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Poverty is a social problem, and finding solutions requires us to look closely at our society, laws and social institutions. Families in Poverty brings together the best and most recent quantitative and qualitative data to examine poverty among U.S. families, the problems poor families face, and discusses how solutions to poverty do exist. Some major topics found in the text include: Trends in poverty in the United States; Discussion on how poverty is measured and defined; Critiques on several explanations of poverty; Consequences of poverty on children and adults; Labor market issues such as unemployment, minimum wage, employer-sponsored fringe benefits; Programs in the United States designed to eliminate or red.
Chapter 1: Putting a Face on Poverty
Robert and Maria
Poverty is a Structural Problem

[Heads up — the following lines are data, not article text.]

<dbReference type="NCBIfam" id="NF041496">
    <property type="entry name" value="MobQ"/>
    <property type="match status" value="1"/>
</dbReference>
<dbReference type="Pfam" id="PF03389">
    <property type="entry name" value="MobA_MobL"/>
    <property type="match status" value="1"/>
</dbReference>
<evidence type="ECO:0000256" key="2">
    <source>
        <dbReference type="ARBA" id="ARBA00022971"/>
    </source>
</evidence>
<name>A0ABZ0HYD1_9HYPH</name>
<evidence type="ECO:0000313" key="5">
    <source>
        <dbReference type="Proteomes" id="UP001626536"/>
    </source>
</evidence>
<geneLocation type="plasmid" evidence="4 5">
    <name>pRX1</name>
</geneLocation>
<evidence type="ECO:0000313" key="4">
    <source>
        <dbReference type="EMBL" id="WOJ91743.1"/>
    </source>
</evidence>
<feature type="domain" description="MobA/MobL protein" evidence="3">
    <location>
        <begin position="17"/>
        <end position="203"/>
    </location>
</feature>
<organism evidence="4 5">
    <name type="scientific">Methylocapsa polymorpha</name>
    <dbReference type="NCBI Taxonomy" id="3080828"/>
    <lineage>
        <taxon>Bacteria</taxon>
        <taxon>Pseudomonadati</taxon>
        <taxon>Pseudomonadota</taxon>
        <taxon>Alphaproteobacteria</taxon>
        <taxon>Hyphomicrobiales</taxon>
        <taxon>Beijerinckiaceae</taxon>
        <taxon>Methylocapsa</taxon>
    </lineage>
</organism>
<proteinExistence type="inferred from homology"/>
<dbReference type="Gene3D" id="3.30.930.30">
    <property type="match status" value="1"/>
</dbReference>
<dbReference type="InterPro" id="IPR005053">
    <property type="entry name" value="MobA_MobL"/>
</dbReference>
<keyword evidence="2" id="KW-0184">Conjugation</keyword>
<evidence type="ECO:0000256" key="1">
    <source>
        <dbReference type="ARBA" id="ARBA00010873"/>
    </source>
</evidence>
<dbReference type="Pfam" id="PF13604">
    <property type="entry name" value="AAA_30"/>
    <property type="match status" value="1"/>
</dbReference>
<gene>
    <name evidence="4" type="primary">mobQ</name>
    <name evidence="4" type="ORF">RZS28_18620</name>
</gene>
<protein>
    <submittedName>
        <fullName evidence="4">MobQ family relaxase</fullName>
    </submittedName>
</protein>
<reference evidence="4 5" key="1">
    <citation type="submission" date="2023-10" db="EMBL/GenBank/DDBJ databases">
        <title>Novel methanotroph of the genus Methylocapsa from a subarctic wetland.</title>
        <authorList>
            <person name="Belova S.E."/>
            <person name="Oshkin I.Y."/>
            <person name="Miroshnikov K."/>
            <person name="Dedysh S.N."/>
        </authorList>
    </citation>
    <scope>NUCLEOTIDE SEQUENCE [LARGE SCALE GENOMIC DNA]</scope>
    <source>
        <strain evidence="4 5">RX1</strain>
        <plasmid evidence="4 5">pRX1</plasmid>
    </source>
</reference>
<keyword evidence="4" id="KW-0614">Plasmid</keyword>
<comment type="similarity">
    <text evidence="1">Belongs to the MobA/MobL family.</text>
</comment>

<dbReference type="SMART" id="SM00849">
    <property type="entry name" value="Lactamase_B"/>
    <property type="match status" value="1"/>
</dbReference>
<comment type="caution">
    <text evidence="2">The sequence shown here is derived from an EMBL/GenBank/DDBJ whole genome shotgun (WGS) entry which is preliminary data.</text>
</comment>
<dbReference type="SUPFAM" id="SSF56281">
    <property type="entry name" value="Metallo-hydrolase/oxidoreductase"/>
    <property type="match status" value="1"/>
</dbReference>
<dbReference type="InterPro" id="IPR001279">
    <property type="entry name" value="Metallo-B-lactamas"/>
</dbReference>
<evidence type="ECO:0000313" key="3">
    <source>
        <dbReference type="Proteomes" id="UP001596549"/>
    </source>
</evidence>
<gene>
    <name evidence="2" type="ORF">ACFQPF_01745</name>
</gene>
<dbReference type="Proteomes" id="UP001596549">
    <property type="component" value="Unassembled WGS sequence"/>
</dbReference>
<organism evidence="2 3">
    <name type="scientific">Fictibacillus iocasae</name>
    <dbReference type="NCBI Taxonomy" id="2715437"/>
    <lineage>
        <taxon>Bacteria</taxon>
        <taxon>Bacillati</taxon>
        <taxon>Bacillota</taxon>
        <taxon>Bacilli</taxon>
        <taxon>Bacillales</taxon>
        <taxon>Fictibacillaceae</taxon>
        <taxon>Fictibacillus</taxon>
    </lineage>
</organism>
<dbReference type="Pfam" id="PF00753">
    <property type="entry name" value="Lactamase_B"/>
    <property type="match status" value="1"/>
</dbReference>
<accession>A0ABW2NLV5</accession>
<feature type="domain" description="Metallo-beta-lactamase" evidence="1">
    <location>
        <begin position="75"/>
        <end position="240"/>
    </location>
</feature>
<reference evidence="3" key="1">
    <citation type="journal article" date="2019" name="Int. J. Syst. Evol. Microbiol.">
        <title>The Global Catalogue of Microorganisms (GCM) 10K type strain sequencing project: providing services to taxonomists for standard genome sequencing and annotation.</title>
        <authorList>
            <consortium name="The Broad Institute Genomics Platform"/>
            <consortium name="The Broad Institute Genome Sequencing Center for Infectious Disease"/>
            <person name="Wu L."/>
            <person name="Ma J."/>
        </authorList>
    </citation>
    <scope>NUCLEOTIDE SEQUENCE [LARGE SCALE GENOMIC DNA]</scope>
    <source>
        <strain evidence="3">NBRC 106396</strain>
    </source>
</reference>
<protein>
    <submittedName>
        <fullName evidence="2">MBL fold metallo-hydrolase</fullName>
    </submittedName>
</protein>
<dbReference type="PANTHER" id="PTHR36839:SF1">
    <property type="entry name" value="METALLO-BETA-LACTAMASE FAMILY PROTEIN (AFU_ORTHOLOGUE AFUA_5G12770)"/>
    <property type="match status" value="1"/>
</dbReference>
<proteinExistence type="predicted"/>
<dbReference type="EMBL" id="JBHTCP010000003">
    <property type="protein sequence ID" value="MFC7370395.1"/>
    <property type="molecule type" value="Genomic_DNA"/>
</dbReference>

Conclusion and Organization
Chapter 2: Who Are the Poor, and What Exactly is Poverty, Anyway?
How Many are Poor?
How is Poverty Measured?
Inequality in Wealth and Income
Chapter 3: Living Poorly: Poverty’s Effects on Children and Their Parents
Cognitive Abilities and School Achievement
Children’s Mental Health, Social Adjustment, and Well-being
Consequences for Adults
Chapter 4: How Americans View Poverty: Why Are So Many Families Poor?
Historical Views About Poverty
Current Views About Poverty
Chapter 5: Welfare and Its Reform: Temporary Assistance to Needy Families (TANF)
History of Cash Assistance Programs
Temporary Assistance to Needy Families (TANF): “Ending Welfare As We Know It”
What do Welfare Recipients Think of Welfare Reform?
How is TANF Working? Research Findings
Chapter 6: Building Resiliency: Programs and Policies for Families
Food Stamp Program
Economic Policies: The Earned Income Tax Credit
Chapter 7: Can Poverty Be Eliminated? Lessons We Could Learn
Reasons for High Poverty in the United States
Comparative Family Policies
Case Study: France